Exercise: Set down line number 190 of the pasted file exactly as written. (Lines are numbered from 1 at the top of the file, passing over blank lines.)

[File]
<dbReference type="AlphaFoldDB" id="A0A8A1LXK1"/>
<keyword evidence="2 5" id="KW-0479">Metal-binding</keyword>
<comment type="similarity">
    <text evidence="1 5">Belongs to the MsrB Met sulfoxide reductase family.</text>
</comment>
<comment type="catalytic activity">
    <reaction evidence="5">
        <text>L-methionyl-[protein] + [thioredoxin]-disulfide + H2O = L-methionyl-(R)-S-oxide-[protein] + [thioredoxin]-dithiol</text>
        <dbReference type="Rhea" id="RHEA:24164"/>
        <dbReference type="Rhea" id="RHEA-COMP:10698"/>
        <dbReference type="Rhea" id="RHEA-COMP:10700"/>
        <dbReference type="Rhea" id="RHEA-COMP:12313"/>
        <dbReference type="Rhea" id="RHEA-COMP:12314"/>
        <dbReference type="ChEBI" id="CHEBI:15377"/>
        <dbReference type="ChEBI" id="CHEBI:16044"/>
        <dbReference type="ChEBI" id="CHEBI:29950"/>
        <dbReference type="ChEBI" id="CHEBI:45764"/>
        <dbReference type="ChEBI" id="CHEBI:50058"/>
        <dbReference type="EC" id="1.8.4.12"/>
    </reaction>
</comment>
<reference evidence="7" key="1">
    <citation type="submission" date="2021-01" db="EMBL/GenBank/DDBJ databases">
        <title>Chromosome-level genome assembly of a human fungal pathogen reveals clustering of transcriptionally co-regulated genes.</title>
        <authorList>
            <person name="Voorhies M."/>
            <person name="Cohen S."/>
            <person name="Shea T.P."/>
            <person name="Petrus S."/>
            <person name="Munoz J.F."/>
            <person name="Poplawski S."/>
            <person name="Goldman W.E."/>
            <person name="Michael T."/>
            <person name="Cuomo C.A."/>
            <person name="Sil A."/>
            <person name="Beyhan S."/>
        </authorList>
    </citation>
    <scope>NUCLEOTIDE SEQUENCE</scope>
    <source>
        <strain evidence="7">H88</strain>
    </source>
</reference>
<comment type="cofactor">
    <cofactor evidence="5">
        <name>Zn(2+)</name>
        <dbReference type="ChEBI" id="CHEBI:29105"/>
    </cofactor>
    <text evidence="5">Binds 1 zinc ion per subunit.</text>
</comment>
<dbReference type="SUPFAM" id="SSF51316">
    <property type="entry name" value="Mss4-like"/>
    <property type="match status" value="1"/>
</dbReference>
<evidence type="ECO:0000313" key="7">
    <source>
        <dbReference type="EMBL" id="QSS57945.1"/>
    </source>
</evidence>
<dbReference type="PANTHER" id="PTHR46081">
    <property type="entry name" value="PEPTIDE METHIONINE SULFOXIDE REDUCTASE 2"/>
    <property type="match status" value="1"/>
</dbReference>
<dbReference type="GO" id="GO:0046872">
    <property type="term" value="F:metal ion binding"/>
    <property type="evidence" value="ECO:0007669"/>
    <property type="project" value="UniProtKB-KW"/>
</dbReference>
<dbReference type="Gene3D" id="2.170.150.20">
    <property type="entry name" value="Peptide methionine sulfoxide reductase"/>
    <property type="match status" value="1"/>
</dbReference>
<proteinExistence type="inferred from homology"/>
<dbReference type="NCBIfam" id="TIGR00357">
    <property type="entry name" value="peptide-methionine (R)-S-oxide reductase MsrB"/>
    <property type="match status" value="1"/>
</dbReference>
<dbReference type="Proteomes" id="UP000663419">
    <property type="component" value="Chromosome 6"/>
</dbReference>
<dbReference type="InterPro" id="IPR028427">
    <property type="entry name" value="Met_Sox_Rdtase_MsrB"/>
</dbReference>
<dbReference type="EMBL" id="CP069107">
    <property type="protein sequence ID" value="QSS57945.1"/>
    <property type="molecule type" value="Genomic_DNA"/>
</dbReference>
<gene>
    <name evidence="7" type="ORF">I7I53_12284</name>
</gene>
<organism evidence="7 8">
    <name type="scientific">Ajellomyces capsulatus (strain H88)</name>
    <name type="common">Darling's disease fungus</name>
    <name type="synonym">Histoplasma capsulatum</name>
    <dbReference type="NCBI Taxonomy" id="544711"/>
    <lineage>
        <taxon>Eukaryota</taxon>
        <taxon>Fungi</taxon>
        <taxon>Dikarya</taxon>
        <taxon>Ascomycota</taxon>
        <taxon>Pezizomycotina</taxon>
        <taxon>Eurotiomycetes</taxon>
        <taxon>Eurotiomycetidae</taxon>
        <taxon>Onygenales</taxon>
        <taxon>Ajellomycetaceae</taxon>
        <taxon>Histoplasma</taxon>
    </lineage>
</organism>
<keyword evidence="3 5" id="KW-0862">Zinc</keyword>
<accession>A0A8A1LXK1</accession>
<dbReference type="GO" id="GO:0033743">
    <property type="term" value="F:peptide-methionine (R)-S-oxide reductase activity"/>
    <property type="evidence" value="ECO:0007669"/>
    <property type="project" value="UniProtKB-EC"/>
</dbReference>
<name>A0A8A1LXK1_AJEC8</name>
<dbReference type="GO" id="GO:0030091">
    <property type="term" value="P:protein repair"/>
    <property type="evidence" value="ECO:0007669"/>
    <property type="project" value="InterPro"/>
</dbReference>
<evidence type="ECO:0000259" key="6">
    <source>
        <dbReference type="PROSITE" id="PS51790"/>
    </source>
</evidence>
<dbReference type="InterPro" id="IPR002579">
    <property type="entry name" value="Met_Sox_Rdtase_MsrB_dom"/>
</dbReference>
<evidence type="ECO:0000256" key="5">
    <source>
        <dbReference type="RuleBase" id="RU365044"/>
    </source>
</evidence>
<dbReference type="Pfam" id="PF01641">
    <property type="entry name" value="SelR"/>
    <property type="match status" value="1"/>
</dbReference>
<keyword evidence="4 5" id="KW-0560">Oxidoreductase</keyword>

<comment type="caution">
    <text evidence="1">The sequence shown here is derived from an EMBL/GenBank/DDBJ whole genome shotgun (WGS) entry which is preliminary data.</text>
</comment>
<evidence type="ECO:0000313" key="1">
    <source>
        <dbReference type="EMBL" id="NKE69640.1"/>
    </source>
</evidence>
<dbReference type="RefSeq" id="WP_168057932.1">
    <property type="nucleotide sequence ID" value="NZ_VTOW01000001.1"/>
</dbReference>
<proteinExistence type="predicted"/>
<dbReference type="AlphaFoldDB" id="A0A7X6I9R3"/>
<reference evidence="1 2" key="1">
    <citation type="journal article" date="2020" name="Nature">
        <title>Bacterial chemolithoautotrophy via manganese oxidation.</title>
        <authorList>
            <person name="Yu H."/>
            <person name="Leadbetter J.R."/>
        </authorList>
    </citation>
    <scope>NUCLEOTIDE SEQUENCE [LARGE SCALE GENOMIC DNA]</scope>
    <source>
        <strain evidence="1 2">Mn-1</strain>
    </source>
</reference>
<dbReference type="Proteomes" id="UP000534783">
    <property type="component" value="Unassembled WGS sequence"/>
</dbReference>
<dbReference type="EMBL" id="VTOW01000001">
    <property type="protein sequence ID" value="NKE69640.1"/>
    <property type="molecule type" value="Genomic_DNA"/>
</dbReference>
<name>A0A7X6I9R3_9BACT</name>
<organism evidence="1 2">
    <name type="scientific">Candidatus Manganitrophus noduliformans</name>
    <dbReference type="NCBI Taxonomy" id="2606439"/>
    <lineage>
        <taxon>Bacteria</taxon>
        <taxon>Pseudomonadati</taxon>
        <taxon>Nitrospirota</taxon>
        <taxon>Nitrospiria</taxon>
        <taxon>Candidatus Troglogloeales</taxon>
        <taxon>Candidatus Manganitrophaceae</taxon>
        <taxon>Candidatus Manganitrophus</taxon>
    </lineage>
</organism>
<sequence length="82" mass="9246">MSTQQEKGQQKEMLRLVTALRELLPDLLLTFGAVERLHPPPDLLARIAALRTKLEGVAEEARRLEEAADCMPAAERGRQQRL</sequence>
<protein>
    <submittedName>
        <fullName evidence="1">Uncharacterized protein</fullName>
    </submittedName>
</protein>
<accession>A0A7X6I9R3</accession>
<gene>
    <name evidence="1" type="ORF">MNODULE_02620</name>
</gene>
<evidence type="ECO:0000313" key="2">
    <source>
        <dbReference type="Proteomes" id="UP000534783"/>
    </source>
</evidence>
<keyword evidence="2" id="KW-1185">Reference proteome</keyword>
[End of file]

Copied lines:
        <fullName evidence="1">Uncharacterized protein</fullName>